Big fun for little kids

August 06 • 2012

Activities for kids at weddings<br><a href= target=_blank>emilie inc. photography</a>

Kids can look forward to a few highlights at weddings: serving as the flower girl or ring bearer, doing the chicken dance, gawking at a cake that’s taller than they are. But after dessert, all the speeches, slow dances and grownup conversations can test even the most well-behaved tykes. So if you’re inviting pint-sized guests to your wedding, plan some fun activities – they’ll thank you, and so will their parents.

First, a few pointers. Decide whether to reserve a separate room and babysitter. This can be a great option if you’ve got lots of children attending. A good rule of thumb: Have one childcare provider for every five toddler-aged kids, or, for older children, one for every 10. And don’t expect to just drop a few boxes of crayons in front of them and then rush back to the dance floor to catch the intro to “When I’m 64.” Help the kids get started with their activities, whether it’s in a separate room or in a designated area in the reception hall.

Some fun ideas to consider (don’t be surprised if some of your “young at heart” guests get in on the action, too):

Kids-only dance: Cue up a fun song like “The Hokey Pokey” and invite all the children to the dance floor for a special performance.  Follow it with another high-energy favorite like “YMCA” and encourage the kids to drag their parents out with them.

Activity sets: Assemble kits for each child in fun containers like plastic buckets, galvanized aluminum pails or even paper bags, and label each with a child’s name. Toss in some Silly Putty, pinwheels, glow bracelets, stickers, beanbags, pipe cleaners, (washable) markers, coloring books or other fun goodies. Check out this great DIY idea for creating personalized coloring pages from digital photos. Oh, and use butcher block paper instead of tablecloths at kids’ tables to create a fun canvas and avoid an awkward conversation with the venue staff.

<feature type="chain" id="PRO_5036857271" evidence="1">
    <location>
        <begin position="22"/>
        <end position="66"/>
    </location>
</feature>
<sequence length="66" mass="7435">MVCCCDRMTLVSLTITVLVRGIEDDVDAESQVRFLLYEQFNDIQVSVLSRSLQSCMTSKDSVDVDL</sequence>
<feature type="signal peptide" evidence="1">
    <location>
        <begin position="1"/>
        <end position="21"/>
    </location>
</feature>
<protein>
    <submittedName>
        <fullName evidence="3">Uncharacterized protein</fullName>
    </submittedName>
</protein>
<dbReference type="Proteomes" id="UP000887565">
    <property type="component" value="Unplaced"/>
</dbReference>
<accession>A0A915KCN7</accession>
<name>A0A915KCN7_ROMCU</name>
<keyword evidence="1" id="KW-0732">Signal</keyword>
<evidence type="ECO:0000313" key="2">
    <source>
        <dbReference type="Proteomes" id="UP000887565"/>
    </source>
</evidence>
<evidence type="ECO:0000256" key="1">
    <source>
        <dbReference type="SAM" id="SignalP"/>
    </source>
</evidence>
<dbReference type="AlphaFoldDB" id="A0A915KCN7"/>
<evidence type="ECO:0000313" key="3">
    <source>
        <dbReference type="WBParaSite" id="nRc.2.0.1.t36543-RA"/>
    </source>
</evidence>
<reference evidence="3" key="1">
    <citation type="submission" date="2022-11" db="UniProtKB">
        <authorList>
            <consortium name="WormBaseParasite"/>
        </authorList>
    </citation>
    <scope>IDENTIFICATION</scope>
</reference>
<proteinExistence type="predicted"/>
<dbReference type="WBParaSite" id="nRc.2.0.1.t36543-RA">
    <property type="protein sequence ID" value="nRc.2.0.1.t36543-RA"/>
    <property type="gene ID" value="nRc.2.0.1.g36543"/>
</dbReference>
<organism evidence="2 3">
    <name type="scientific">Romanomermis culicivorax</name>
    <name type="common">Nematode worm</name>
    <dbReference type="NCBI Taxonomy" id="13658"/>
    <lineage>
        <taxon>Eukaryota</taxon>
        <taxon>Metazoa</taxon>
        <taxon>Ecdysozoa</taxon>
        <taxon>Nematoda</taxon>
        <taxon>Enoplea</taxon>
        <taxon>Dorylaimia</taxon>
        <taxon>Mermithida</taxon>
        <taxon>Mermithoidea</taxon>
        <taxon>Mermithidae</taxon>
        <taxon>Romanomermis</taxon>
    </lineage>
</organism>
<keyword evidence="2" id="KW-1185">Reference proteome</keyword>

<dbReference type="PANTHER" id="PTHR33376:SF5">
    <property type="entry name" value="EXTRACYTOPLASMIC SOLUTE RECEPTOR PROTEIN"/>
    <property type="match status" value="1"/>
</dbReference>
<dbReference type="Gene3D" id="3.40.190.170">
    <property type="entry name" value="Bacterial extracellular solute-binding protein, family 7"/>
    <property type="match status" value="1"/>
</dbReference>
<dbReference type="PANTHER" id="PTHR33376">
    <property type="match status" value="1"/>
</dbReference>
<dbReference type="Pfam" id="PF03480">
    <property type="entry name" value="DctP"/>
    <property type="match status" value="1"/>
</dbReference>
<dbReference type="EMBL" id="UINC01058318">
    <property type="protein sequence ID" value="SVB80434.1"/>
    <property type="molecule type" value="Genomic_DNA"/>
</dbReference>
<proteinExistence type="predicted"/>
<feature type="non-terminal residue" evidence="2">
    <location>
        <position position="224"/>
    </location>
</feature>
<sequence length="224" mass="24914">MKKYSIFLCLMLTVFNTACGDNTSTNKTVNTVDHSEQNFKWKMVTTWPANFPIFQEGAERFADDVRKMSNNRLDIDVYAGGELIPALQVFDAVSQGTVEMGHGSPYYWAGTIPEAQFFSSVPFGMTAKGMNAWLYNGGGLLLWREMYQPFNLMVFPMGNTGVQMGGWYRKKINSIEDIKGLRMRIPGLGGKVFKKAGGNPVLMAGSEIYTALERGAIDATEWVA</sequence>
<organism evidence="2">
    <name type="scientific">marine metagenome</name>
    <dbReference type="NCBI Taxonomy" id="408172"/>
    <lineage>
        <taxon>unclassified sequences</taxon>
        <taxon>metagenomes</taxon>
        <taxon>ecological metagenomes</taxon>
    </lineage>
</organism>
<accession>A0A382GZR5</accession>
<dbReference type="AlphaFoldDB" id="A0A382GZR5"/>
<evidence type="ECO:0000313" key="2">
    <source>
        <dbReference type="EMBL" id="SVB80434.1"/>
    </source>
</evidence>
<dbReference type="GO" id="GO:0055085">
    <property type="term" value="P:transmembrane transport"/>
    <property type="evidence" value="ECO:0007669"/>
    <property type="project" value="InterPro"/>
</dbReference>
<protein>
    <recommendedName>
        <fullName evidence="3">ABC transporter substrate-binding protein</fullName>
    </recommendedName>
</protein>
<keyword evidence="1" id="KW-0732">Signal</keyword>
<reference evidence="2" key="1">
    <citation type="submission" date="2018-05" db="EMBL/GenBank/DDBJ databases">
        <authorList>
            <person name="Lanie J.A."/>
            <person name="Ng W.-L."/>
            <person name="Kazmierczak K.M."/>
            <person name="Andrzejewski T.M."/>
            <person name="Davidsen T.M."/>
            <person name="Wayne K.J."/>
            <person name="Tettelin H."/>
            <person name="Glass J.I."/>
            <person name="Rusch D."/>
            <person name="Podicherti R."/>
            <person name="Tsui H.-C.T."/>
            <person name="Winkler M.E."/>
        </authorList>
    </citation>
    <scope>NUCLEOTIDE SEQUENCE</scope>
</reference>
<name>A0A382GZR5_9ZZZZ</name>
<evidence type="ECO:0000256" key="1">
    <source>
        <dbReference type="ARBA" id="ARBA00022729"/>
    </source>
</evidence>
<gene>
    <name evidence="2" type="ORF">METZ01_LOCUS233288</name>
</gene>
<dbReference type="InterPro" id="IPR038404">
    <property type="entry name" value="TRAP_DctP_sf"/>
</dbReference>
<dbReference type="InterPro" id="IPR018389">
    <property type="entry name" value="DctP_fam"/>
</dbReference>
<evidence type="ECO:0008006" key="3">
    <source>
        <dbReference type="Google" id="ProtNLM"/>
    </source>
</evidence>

Piñata: Go for the traditional papier-mache donkey, or try fun spins on the original like an acorn pinata for autumnal nuptials, or let the kids take a whack at a wedding cake piñata. You can also fill large balloons with candy and have the kids help you and your honey pop them. If you’d rather avoid the sugar highs – and crashes – substitute small child-safe toys, stickers or other treats for candy.

Dress up party: Let the kids choose from hats, boas, glasses, wigs, stick-on mustaches, fairy wands and more to put together wacky outfits. Collect items from friends and family and second-hand stores, or go all out and choose a theme, like pirates or the Wild West, and hit up a toy store for accessories. Rent a photo booth to snap priceless shots of the ensembles, and have the kids do a fashion show for the adults.

Photo scavenger hunt: Break the kids up into groups led by a grownup and give each child a disposable camera, with instructions to snap a list of photos, such as the cake cutting, the bride and groom dancing, etc. Count on the best kid’s-eye shots to capture scenes not included on your list. Upon completing, award each little paparazzo a prize.

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